It’s not what we do once in a while that shapes our lives. It’s what we do consistently – Tony Robbins
It’s a good time now to be a Chelsea fan. The Blues are celebrating their second Premier League title in 3 years and have a chance to do a domestic double when they square off against Arsenal in the final of the FA Cup. It is a testament to the winning mentality prevalent at the club right from ruthless owner Roman Abramovich down to inspiring manager Antonio Conte who is no stranger to a winning attitude.
The Italian oversaw Juventus’ return to the pinnacle of Italian football, a foundation that current Juve coach Max Allegri has used wisely to lead the Bionconeri to 2 Champions League finals in 3 years. The story of Conte laying into Juventus legend Gigi Buffon when the custodian spoke about bonuses to the manager despite having wrapped up the title is one that should give an indication to fans and players on the kind of mentality that Conte fosters at clubs.
More importantly, the key thing to take note of is that despite Juventus’ dominance in Serie A in Conte’s inaugural season in charge in 2011-12, there was no room for complacency in the ranks. Jose Mourinho’s ill-fated third season at Chelsea suffered from precisely this, a price that the Portuguese paid by being removed from his job. Conte’s Chelsea this season were out to prove two things – that the last season was just a blip and secondly that the players proving their doubters wrong when their stock was at an all time high at the end of the victorious 2014-15 campaign.
The Italian needs to be given credit for stepping out of his comfort zone in Italy and the national team, taking a faltering team and stamping his authority on them to lead them to a title in the first season. There were sceptics who were armed with arguments on how Conte can struggle in a new country, a new league and the inability of his tactical systems that he used in Italy to work in England. The former Arezzo coach answered all of these questions in the only way he knows – hard work. The two words became synonymous to Conte as how the word ‘character’ became linked to Brendan Rodgers.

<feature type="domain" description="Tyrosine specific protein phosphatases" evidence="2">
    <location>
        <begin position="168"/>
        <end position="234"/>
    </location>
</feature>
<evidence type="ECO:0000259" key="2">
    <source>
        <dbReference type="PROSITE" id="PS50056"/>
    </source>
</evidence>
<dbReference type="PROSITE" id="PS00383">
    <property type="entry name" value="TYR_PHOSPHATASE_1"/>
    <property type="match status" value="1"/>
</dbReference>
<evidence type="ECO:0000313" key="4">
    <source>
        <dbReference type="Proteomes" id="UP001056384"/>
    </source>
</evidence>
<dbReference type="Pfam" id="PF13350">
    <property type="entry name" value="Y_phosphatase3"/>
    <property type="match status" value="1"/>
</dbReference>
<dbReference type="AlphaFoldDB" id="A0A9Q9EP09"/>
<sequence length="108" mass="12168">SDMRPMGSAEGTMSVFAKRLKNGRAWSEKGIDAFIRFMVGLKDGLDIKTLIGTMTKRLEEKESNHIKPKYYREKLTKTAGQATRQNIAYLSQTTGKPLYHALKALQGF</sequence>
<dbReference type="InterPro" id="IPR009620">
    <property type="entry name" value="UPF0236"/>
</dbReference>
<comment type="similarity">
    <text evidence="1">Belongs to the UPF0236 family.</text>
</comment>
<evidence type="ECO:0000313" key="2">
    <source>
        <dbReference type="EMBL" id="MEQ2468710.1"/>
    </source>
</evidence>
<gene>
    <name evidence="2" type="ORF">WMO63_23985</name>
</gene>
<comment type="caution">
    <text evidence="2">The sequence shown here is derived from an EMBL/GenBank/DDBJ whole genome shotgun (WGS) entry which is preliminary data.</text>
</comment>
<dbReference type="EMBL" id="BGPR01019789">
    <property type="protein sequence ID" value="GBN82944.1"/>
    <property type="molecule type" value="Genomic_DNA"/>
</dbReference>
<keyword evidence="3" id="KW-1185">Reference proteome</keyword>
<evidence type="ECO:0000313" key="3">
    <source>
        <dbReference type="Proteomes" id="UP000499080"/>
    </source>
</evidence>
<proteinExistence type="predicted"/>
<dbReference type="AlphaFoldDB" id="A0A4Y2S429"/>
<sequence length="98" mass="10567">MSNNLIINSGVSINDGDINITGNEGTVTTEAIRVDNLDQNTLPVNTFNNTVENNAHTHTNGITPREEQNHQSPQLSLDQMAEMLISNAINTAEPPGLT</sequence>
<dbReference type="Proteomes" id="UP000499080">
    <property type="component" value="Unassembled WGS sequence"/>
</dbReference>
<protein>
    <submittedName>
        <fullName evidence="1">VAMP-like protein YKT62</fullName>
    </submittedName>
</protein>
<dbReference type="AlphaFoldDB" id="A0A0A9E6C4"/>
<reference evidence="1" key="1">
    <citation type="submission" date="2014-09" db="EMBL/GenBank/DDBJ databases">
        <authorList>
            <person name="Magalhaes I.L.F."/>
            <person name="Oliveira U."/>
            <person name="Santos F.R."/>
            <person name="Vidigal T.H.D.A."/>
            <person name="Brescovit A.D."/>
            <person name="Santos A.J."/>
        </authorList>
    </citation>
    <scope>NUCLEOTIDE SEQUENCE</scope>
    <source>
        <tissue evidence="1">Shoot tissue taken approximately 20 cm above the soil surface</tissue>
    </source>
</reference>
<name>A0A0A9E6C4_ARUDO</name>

The change was evident as Conte changed the players’ diets, put them through double training sessions and laid down a law that only the ones who did well in training would be in the first 11. But it never meant that he was never about fun. Conte was known to spend time with every member of the Chelsea staff right down to the most junior member. His appearance at the staff party during Christmas was one that was heavily appreciated by everyone, an act that was only repeated by another Italian title winning manager at Chelsea, Carlo Ancelotti.
The Blues took to Conte’s 3-4-3 system very quickly and right from the game against Hull City, the fixture that saw the formation’s debut, people noticed how the system played to Chelsea’s strengths and gave their most attacking players plenty of room to wreak havoc. In addition, players like Victor Moses, Marcos Alonso and David Luiz, who raised more eyebrows than confidence, were performing week in week out in full throttle.
The tactical switch to 3-4-3 show why Conte was so successful at Juventus; Matic and Kante, obviously, played key roles
What was more heartening to see is that Conte was willing to give the young players a chance to shine. Nathaniel Chalobah, Ola Aina and Ruben Loftus-Cheek received a lot more game time and put them on the path towards a regular first team slot, something that has not been achieved since a certain John Terry made his debut.
In a dressing room with a powerful presence like John Terry, who has been the heartbeat of the team for years, it would always be difficult for a new manager to come in and break the news that he would not be a regular starter. Conte never shied away from calling Terry his captain whenever his name cropped up and Terry to his credit, showed great class and selflessness to recognise that the team was winning without him and that pushing to be included in the first 11 would jeopardise that.
What next for Chelsea is the question on everybody’s mind? Now Conte would have the welcome headache of playing in the Champions League. It would also mean that he would not have the luxury of a full week to prepare his team for league games and squad rotations would be the order of the day to keep the players fresh. With names like Virgil Van Dijk, Alvaro Morata and Romelu Lukaku doing the rounds, Conte is clearly not one to rest on the laurels from this season and has begun work on his plans for a title defence.
By recalling Academy graduate Andreas Christensen from his loan at Borussia Monchengladbach, Conte has a top class centre-half ready at his disposal for free. He would need to keep a close eye on other Chelsea loanees who have scaled heights like Bertrand Traore at Ajax and Tammy Abraham at Bristol City, both of whom can take the weight of scoring goals off Diego Costa.
Conte would also need to adhere to Chelsea’s new business model of selling players to finance buys for new ones would mean that he doesn’t have the free-wheeling spending power of old. This would mean that he would need to sort out the issue of rumoured moves for Diego Costa and Eden Hazard to China and Real Madrid respectively.
Chelsea are the champions of England. But what defines a great title winning side is the ability to retain the same to create a dynasty, something that Jose Mourinho and Sir Alex Ferguson did during their times at the helm of Chelsea and Manchester United respectively. With Conte, Chelsea have someone who has been there and done that with Juventus and the knowledge that he will not let the players become complacent, thus fully living up to his nickname of ‘Martello’ – the hammer.